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At the heart of this article is a detailed reconstruction of the complex history of activism in the Märkisches Viertel in the late 1960s and early 1970s. The satellite estate on the outskirts of West Berlin was the largest housing project in West Germany in the 1960s and, for many residents, a space of increasing marginality and insecurity. During the same period, the neighborhood became a new “front” for student activists, who collaborated with local residents on a series of grassroots community initiatives. The article retraces the new forms of political action that brought students and residents together in the Märkisches Viertel while highlighting the different ways in which residents made sense of their own precarity. In so doing, the article seeks to recenter our understanding of precarity as a geographically grounded process rooted in long-standing patterns of exploitation, displacement, and vulnerability. It also connects a renewed interest in the everyday political geographies of activism, solidarity, and resistance with a historico-geographical commitment to the archive as a theoretically generative space. At stake here, as the article concludes, is a commitment to advancing our understanding of critical pedagogies and the challenges that accompany the development of emancipatory modes of geographical practice.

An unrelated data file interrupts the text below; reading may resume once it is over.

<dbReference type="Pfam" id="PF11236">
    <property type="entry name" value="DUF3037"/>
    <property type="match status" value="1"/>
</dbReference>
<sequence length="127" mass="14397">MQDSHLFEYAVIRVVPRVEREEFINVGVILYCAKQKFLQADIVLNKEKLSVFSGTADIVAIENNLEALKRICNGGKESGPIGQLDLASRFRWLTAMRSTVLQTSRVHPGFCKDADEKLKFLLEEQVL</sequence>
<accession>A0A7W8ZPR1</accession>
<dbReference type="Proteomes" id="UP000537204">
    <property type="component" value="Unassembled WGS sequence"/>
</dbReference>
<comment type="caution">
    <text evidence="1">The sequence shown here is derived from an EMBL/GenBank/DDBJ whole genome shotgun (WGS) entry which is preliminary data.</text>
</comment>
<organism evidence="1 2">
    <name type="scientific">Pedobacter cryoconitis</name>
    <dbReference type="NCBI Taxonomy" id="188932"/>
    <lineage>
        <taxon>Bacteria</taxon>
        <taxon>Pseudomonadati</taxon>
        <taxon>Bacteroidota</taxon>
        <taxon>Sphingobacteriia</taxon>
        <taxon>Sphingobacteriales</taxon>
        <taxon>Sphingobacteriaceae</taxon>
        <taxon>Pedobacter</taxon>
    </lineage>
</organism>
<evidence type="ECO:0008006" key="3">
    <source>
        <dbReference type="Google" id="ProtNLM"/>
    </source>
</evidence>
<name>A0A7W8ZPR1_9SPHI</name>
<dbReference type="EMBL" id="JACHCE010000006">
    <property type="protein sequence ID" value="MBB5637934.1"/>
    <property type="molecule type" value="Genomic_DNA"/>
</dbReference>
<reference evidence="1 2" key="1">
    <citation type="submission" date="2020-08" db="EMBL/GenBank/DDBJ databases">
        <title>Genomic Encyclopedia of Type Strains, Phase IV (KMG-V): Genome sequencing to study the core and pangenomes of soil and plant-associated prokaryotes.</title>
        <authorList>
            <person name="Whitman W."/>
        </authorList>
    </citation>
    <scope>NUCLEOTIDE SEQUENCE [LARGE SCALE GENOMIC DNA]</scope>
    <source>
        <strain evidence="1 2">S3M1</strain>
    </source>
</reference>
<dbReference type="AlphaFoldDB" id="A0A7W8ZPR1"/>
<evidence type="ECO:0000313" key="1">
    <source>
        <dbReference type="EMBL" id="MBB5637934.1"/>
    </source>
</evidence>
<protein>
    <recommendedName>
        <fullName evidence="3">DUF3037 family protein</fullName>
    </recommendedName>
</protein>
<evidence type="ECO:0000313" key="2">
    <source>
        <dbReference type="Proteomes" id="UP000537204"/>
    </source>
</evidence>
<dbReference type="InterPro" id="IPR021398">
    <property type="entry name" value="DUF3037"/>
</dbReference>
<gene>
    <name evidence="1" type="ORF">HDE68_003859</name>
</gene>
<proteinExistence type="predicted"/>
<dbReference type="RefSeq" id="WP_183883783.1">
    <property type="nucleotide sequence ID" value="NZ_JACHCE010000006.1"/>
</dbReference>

Vasudevan, A. (2022). Tenant Trouble: Resisting Precarity in Berlin’s Märkisches Viertel, 1968–1974. Annals of the American Association of Geographers, 112(6), 1537–1552. https://doi.org/10.1080/24694452.2021.1990008